The Scenic was Daddy of the MPV … but how does the Grand Scenic measure up to the big boys?
- 22 May 2011
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SOME marques are synonymous with certain models.
Take VW and the GTi for example.
Mention those three letters and you invariably get two.
The same applies to the MPV … the mere utterance of it and one immediately thinks Scenic.
You see, Renault pretty much gave birth to the hardest fought-over segment in the car business today, and it wasn’t planned.
The odd looking creature, built on the chassis of the hugely popular Megane, exploded onto the motoring scene in 1996 and blew everybody away.
Nothing could have prepared the market, or indeed, the French auto outfit for what was about to happen.
No sooner had the dust covers come off, the motoring press were hailing it as the vehicle of the future.
In fact, it caused such a stir the Scenic was named European Car of the Year weeks after its debut.
Looking at the first generation model today, it didn’t seem all that special. But it wasn’t about how it looked – it was all about the drive.
For the first time ever an ordinary ‘bread and butter’ people carrier was built with one thing in mind – the family.
Renault designers took pride in producing an interior that is easy to live with, well thought-out, spacious and meets the specific needs of those on-board.
The scenic came offering a groundbreaking 84 litres of interior storage including large drawers under the seats and underfloor lockers on the first two rows, to a spacious sliding centre console, cup holders, door pockets, and so on.
Toys, magazines, drinks, electronic equipment and all your travel essentials can be stored within easy reach.
Couple that with oceans of head and legroom – and you’ve got an instant winner with growing tribes.
And the head of those families, namely the mums, simply adored everything about this car especially the practicality, versatility, and above all, the elevated driving position.
It was that one single thing which spread like wildfire as they raved about it at the school gate, football training and ballet lessons.
Demand for this family favourite rocketed to unprecedented levels – catching Renault completely on the hop.
They had wrongly identified it as a niche market and forecast production at 450 a day, which in the space of 12 months, catapulted to 2,500 per day.
Since then we’ve had the pleasure of the Scenic II, the wonderful off road creature (that wasn’t off road) the RX and of course today’s Scenic III and the Grand Scenic (7 seats).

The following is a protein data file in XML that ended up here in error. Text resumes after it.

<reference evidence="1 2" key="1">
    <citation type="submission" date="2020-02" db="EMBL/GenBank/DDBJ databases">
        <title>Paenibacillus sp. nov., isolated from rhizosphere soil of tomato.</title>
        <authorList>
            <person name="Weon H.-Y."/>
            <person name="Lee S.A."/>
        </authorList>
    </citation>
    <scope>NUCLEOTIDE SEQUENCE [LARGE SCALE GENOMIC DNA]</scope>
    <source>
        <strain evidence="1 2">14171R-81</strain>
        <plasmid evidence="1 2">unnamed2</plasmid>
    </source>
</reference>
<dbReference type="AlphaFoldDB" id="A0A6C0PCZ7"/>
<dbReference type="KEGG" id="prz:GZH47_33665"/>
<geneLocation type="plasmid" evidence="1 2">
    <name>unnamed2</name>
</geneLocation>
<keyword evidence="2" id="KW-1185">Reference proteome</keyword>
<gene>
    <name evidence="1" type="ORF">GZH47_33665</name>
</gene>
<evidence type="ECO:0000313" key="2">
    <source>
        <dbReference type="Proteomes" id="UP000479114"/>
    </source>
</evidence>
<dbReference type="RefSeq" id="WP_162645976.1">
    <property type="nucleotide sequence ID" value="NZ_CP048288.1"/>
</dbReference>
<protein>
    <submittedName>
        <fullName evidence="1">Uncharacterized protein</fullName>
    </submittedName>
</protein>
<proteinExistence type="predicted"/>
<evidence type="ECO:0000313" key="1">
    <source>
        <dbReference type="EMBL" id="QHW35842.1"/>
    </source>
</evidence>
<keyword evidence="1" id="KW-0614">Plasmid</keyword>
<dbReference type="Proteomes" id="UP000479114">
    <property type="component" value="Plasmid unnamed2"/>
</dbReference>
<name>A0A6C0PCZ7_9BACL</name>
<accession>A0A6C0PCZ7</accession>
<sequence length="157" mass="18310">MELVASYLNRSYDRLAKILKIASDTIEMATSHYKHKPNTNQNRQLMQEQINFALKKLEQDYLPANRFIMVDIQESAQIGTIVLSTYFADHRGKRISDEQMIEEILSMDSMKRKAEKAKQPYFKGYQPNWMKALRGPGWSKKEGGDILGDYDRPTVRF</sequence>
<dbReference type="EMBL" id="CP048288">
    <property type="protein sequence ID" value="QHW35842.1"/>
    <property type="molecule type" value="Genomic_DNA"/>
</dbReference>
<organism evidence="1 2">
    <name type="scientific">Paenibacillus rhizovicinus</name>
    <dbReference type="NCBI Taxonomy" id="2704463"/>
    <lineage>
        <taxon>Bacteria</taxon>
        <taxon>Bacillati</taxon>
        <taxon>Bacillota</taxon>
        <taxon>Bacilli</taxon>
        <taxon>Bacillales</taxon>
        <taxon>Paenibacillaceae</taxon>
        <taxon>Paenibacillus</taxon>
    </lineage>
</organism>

Thankfully the bigger, bolder offering has retained all those family values (the two extra seats are for U-12s only) it feels a good bit roomier than it’s older brother.
It beats everything else for third row spaciousness, and thanks to the fold-down, sliding second row seats, the new bus is capable of literally carrying anything from holiday luggage to the kitchen sink.
Its massive boot can hold up to 702 litres and once the second rows seats are removed, this capacity increases over 2,000 litres.
Adopting “if it’s not broken don’t fix it philosophy” Renault engineers were concentrating on technology like it revolutionary TFT (Thin Film Technology).
This is basically a graphic of a rev counter and other clocks instead of the bulky instruments, which, at the flick of a button, can change style and colour.
This flatscreen type gadget is a feature we are bound to see in future Renaults and indeed other marques as it drives down production costs.
The Scenic also boasts a very impressive green CV with a promise that any new model carrying the eco2 symbol has CO2 emissions at or lower than 140 g/km which means road tax bands of €104 or €156 a year and mpg of 55+.
I personally clocked up over 1,000 kms both city and motorway driving before the reserve light flashed on.
This was particularlly impressive considering that this was automatic and the bog standard manual will be even more frugal.
But it’s that drive and the fact that the cabin is a fine place to spend time (even with three screaming kids).
The model we tested came with a panoramic sunroof which ran from the windscreen to the bootlid with an various electric tilt/slide options.
Light poured in, even on cloudy days, giving the inside a gargantuan feel cheering up the occupants in an instant.
If that doesn’t do it for you then the €21,090 (scrappage) price tag may be the decider.
So the French fancy is the man then?
Well, under scrapage which ends next month, it certainly is hard to beat but there is one thing our Gallic friends didn’t factor into the equation.
That chink in the armour is called the new Ford C-Max.
The previous model wasn’t at the party and therefore not really a threat but the new carriage is a different baby altogether.
It’s bigger, better built, has twin sliding doors but most importantly, is considerably cheaper.
– PHILIP HEDDERMAN